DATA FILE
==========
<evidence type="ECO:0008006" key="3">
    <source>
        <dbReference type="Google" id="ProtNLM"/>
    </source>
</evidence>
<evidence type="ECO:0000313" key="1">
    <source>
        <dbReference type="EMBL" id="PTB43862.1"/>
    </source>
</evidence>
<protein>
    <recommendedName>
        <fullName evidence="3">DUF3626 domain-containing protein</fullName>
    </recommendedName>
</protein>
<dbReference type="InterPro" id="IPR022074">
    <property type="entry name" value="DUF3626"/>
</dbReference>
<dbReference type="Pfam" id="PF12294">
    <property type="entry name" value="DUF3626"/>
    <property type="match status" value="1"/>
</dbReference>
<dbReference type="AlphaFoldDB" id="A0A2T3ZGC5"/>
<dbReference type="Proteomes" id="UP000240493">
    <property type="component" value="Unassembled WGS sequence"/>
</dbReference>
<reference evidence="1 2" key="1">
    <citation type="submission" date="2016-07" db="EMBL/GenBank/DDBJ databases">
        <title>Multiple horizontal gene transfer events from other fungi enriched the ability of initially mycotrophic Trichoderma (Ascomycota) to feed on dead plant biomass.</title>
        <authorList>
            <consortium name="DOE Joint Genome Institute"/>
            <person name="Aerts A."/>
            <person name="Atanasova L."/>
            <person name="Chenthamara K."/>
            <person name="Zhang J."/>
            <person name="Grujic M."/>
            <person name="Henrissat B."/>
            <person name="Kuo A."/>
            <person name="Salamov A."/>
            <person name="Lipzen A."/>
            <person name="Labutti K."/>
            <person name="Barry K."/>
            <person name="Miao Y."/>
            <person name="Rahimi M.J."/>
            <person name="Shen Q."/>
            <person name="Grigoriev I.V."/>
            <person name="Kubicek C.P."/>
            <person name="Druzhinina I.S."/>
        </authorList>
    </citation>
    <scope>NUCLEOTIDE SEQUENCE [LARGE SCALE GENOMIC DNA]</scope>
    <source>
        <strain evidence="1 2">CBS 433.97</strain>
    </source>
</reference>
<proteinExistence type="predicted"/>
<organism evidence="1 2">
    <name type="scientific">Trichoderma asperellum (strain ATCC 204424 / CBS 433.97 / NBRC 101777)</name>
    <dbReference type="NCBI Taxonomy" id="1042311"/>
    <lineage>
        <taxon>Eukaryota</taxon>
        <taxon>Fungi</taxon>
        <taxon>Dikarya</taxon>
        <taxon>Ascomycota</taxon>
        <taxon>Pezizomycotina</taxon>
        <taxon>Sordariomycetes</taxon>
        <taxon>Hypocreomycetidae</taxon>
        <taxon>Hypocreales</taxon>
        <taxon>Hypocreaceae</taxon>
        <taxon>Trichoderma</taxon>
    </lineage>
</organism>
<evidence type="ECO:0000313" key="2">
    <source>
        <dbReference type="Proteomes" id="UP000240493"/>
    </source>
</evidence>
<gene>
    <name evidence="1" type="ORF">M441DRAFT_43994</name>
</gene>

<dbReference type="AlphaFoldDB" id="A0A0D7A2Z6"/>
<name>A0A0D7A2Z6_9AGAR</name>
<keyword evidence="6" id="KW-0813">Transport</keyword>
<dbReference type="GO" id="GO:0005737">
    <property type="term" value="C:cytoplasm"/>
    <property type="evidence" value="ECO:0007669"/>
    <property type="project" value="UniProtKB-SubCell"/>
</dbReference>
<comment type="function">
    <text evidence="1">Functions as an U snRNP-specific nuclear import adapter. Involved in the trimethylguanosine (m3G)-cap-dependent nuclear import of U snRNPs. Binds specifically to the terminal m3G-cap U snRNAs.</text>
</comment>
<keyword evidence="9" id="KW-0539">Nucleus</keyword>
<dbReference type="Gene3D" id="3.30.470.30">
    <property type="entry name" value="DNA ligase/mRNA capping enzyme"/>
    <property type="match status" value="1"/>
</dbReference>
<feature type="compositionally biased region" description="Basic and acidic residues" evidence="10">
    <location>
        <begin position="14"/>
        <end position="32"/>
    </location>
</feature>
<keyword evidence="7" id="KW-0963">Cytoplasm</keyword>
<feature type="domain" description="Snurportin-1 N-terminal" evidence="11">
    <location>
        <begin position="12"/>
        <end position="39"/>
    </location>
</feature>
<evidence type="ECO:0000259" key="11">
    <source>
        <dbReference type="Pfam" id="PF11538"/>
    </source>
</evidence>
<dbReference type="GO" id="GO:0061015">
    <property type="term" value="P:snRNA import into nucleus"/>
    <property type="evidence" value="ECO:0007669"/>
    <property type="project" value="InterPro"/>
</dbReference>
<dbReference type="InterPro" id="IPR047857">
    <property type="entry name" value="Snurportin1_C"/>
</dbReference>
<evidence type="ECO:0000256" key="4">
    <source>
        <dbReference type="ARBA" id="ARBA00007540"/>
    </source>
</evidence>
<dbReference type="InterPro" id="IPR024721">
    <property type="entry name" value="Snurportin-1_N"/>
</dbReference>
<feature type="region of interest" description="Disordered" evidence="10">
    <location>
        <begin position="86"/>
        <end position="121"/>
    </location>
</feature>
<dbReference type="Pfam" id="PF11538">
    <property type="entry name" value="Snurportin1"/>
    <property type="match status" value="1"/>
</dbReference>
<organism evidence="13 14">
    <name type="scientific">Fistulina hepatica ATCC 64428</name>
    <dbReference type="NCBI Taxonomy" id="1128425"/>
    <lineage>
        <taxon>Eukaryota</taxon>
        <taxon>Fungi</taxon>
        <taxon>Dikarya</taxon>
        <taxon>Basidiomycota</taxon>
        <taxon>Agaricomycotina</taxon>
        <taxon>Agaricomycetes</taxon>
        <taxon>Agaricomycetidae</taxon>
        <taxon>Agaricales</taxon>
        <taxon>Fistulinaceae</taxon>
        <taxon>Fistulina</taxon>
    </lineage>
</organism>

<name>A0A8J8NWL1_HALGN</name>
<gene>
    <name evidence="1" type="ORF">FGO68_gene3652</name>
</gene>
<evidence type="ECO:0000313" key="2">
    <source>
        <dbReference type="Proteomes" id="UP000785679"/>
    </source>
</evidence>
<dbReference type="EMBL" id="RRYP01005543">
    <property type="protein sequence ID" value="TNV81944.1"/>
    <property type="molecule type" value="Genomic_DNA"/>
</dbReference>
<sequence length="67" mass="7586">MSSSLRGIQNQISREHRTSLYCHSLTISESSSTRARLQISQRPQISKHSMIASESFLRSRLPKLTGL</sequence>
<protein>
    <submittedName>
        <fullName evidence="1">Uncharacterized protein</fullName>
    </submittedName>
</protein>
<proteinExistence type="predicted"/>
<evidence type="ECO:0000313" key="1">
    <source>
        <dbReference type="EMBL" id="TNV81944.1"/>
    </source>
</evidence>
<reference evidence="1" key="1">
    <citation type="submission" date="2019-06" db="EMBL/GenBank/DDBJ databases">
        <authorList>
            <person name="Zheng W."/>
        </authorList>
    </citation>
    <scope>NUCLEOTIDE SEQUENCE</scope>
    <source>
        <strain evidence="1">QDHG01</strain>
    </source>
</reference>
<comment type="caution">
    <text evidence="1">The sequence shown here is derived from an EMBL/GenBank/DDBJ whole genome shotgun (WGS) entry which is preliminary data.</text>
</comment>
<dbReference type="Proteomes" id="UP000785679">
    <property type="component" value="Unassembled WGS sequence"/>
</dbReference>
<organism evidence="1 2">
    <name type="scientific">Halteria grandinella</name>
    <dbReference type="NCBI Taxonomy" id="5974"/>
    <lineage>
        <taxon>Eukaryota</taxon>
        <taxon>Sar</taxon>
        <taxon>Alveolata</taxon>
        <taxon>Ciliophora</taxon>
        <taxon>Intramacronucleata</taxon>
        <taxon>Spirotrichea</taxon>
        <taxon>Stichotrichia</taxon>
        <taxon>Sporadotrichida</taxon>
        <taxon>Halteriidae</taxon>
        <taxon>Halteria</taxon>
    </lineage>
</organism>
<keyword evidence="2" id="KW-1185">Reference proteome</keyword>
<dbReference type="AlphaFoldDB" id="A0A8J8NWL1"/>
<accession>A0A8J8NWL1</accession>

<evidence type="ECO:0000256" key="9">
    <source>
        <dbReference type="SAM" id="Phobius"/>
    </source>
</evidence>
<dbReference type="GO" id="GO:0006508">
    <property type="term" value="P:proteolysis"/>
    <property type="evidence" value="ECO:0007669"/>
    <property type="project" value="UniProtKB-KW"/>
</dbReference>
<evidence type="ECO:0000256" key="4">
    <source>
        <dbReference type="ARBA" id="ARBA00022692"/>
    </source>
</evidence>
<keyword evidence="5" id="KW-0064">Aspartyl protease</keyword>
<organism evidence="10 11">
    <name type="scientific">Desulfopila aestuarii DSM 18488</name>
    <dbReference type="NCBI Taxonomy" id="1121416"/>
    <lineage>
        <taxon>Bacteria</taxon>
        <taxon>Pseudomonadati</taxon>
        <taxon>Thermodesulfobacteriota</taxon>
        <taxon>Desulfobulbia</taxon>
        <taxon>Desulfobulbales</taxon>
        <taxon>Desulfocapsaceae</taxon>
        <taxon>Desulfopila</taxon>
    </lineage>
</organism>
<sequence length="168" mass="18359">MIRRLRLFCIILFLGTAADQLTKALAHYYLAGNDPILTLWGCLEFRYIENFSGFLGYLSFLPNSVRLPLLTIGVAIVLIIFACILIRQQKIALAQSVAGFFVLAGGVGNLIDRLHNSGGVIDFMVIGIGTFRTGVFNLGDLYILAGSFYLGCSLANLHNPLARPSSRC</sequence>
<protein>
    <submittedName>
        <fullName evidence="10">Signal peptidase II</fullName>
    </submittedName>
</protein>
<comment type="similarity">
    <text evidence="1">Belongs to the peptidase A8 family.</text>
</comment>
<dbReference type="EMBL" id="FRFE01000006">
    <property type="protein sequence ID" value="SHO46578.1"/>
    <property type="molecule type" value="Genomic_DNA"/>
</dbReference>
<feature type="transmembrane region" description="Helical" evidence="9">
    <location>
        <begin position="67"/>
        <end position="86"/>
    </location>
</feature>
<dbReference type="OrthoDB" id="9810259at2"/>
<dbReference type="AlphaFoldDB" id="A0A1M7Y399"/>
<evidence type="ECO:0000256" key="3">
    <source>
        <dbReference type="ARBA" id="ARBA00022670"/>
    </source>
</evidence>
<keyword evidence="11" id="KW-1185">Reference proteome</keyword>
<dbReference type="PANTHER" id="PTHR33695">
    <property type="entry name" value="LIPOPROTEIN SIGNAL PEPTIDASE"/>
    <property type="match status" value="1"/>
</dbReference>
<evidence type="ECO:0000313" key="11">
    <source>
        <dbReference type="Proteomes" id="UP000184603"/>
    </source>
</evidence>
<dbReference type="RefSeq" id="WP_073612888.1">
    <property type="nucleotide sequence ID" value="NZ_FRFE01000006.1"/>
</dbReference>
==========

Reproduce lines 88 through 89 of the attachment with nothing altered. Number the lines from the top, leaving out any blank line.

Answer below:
</dbReference>
<comment type="function">